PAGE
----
DHS Media Monitoring Database

 

   As of April 3, 2018 the Department of Homeland Security (DHS) has started the search for a contractor to work on what they call a “media monitoring project.”

   The DHS along with the National Protection and Programs Directorate (NPPD) and the Office of the Under Secretary (OUS), are working to compile a database to gather and monitor information concerning the public activities of media professionals.

   The database would collect information on “top media influencers.” Information such as current contact information, publications the influencer has, or has ever, written for and political sentiment.

   The way the database appears to define “media influencers” includes everyone from journalists and editors, bloggers, on air reporters, correspondents, podcasters and even social media “influencers.”

   As part of their media monitoring project, the DHS wants to monitor over 290,000 global news networks and social media posts in over 100 languages. The database will not be limited to one medium, but will rather monitor “any and all media coverage.” This includes print, cable, radio, local and traditional news outlets and social media platforms, to name a few.

2000px-Seal_of_the_United_States_Department_of_Homeland_Security.svg   Currently seven different companies are competing to create the media monitoring database. The company that ultimately receives the contract will be expected to provide a password protected database accessible 24/7, with the ability to search by location, beat and type of influencer.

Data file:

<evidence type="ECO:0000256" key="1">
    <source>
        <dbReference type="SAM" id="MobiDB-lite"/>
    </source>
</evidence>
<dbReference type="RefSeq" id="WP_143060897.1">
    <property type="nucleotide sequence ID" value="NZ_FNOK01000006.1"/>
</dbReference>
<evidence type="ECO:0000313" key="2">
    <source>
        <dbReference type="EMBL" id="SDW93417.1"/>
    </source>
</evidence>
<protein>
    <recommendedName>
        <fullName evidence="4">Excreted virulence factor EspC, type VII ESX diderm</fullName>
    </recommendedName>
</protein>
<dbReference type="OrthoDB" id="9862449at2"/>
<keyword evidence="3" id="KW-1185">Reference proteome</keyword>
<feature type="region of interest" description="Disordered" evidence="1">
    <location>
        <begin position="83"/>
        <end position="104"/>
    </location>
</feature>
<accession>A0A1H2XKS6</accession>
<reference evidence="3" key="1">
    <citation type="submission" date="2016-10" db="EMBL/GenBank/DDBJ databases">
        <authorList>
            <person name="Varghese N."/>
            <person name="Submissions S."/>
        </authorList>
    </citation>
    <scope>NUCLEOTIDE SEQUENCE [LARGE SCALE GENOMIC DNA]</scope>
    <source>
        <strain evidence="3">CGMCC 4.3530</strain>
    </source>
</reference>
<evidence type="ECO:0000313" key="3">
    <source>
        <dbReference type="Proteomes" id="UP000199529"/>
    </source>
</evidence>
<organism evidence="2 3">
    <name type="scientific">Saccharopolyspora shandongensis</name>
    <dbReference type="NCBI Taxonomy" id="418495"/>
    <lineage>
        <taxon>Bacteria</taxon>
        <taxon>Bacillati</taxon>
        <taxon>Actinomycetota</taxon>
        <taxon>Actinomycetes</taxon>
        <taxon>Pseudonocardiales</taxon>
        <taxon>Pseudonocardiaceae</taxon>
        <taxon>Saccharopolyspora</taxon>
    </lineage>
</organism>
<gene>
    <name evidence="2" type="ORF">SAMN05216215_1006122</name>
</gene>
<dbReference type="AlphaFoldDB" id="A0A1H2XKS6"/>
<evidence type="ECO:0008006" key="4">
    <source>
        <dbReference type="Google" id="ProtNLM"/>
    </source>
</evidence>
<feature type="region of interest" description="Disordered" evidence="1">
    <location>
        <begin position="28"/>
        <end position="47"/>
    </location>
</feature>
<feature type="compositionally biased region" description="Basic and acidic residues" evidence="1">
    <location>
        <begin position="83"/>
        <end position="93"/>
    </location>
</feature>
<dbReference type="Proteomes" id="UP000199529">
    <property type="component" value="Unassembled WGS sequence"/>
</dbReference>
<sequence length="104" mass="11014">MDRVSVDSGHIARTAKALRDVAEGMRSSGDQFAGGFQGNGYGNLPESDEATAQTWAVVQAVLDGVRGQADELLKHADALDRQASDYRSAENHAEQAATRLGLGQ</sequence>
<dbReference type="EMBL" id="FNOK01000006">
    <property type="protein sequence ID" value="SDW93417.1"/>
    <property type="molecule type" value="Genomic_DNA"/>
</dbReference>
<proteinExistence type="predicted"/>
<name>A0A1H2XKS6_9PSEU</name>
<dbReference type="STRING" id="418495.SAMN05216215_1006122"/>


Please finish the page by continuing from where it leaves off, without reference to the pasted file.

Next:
The reasoning behind gathering the public activities of media professions, is to stop the spread of fake news and, as the DHS puts it “[the] NPPD/OUS has a critical need to incorporate these functions into their programs in order to better reach Federal, state, local, tribal and private partners.”

   The reason DHS has given for seeking to create the database has been questioned by many people and news outlets. A few independent news outlets, such as Forbes.com, are concerned that the database will infringe upon constitutional rights such as the freedom of press.  

   In response to some of these questions, Tyler Q. Houlton, the Press Secretary for the DHS, Tweeted this:

   “Despite what some reporters may suggest, this is nothing more than the standard practice of monitoring current events in the media. Any suggestion otherwise is fit for tin foil hat wearing, black helicopter conspiracy theorists.”

   The DHS has yet to select the contractor to build the database, and has yet to release much of any explanation beyond their original statement regarding the need the NPPD and OUS have for it.

Cerridwyn Kuykendall
Associate Editor

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